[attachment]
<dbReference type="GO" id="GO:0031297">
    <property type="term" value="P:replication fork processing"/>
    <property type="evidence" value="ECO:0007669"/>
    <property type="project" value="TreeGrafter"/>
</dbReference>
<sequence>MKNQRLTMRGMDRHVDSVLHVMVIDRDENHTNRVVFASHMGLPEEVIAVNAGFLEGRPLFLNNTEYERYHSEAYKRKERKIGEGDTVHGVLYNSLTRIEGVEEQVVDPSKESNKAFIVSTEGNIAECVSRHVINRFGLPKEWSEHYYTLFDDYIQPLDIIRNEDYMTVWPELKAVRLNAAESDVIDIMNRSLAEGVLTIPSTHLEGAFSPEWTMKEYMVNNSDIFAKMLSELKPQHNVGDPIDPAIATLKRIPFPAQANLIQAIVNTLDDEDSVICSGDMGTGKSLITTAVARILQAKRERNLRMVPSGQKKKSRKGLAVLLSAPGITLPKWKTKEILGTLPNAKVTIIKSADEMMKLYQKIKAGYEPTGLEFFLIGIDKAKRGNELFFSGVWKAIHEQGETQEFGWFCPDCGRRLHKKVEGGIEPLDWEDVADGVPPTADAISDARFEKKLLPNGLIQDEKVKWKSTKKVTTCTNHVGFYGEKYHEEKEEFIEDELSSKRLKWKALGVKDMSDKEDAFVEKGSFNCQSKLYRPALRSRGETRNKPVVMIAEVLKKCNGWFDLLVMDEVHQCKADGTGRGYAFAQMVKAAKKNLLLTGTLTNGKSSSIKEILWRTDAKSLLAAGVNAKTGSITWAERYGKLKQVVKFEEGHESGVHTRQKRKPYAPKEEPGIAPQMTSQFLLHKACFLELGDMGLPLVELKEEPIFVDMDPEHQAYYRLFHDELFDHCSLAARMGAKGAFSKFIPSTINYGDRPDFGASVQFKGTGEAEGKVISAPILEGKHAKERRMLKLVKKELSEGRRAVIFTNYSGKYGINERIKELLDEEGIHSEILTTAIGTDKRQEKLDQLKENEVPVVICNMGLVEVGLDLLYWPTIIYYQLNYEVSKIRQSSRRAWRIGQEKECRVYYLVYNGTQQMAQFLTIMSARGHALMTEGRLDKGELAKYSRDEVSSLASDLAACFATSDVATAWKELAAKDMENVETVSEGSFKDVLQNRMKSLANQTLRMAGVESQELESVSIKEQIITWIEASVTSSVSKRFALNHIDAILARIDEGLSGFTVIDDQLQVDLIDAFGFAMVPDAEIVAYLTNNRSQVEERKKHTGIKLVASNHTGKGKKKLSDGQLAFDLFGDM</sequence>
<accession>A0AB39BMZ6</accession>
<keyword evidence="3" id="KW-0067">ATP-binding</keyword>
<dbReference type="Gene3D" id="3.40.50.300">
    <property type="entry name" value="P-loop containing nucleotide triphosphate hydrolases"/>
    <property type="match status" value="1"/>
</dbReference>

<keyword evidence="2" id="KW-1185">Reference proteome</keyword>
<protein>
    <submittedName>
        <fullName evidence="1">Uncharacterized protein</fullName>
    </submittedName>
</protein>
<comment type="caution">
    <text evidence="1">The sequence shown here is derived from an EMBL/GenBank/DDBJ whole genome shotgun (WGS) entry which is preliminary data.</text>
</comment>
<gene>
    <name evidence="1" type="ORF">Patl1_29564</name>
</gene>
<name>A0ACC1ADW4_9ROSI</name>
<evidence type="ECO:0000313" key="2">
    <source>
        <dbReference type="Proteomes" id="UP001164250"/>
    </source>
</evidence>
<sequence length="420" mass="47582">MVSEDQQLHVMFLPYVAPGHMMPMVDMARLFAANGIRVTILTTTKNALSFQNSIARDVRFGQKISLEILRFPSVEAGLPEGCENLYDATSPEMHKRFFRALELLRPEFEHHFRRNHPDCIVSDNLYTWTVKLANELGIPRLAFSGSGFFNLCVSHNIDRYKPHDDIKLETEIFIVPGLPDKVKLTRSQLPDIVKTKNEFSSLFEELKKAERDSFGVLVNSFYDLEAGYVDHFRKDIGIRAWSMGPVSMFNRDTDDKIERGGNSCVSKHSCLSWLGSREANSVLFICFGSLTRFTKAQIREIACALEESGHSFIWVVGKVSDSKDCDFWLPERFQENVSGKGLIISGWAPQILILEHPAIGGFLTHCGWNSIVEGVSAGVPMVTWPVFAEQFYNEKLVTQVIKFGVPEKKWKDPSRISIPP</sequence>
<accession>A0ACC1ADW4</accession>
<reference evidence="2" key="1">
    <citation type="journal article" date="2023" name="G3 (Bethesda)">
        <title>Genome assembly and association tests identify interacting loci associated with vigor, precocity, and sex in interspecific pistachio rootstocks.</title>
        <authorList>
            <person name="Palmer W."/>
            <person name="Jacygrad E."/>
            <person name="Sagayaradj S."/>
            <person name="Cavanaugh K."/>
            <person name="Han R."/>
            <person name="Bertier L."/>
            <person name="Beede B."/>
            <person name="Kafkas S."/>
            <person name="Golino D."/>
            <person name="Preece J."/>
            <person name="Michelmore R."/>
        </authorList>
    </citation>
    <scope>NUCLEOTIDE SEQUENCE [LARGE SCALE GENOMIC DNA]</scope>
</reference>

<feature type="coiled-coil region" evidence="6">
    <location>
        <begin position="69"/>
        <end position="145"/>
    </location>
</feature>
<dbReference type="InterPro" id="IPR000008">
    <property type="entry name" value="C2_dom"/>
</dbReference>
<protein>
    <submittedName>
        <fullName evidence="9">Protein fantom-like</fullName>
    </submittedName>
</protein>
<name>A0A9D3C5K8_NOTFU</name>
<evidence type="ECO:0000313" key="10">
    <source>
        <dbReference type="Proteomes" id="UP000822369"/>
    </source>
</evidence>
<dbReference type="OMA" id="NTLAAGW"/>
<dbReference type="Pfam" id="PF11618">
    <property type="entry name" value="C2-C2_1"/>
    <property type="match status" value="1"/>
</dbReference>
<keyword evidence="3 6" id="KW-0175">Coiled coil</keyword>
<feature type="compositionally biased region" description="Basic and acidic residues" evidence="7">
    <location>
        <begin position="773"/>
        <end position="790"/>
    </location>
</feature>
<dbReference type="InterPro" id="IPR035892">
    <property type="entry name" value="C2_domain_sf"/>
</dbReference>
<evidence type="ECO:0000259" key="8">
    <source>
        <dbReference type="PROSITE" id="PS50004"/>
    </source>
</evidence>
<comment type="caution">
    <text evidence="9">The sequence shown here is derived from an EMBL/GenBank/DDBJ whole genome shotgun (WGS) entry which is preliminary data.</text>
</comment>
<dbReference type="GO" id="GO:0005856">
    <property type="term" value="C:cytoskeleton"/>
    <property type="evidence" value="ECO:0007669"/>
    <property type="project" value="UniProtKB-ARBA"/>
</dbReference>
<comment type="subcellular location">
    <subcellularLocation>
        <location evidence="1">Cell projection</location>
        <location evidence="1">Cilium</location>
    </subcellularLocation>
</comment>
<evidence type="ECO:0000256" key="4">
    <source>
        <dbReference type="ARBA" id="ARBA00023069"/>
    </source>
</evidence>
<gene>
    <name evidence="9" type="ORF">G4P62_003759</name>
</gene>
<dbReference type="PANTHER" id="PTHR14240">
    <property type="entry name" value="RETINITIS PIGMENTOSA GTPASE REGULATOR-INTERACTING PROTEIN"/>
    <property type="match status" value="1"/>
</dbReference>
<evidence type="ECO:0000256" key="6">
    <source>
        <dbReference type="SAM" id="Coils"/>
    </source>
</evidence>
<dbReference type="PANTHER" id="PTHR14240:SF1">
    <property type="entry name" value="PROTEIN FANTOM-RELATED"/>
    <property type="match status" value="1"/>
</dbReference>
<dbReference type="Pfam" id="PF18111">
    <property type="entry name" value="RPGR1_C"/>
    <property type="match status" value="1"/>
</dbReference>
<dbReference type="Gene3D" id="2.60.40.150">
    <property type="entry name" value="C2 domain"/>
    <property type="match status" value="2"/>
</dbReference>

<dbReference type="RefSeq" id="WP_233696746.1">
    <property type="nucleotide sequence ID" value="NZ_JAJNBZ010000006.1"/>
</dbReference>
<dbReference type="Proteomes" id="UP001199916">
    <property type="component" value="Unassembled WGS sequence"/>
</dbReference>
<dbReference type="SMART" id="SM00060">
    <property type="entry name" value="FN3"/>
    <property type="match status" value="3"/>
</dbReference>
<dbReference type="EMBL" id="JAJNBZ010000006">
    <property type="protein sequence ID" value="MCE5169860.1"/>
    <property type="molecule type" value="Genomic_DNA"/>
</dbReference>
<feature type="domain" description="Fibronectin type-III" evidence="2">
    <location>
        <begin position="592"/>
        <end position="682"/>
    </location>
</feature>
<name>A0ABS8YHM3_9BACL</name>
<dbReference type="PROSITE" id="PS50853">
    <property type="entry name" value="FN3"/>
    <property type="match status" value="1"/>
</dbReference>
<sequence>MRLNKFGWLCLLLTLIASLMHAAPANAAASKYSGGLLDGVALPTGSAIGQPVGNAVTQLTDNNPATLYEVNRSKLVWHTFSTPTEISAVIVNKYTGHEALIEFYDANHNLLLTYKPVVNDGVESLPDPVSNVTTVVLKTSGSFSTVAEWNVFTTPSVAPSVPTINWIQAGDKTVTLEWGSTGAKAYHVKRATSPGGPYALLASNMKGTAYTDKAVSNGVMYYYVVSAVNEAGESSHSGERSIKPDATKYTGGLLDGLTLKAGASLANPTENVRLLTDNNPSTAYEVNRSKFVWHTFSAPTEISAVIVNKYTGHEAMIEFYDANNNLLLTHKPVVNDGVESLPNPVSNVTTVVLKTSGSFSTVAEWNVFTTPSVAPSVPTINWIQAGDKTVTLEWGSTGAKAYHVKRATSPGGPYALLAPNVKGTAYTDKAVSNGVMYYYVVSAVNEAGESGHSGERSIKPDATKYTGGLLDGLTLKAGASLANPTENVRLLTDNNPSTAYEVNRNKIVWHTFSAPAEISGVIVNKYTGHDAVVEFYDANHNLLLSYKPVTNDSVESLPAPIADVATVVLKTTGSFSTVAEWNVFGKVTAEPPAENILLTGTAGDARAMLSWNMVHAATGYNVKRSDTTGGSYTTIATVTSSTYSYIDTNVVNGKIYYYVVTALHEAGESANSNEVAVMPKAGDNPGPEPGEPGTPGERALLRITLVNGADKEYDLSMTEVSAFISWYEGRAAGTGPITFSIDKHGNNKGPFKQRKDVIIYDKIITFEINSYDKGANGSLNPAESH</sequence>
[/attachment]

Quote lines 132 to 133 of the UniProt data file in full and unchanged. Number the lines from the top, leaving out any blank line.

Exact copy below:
    <property type="entry name" value="C2 domain"/>
    <property type="match status" value="2"/>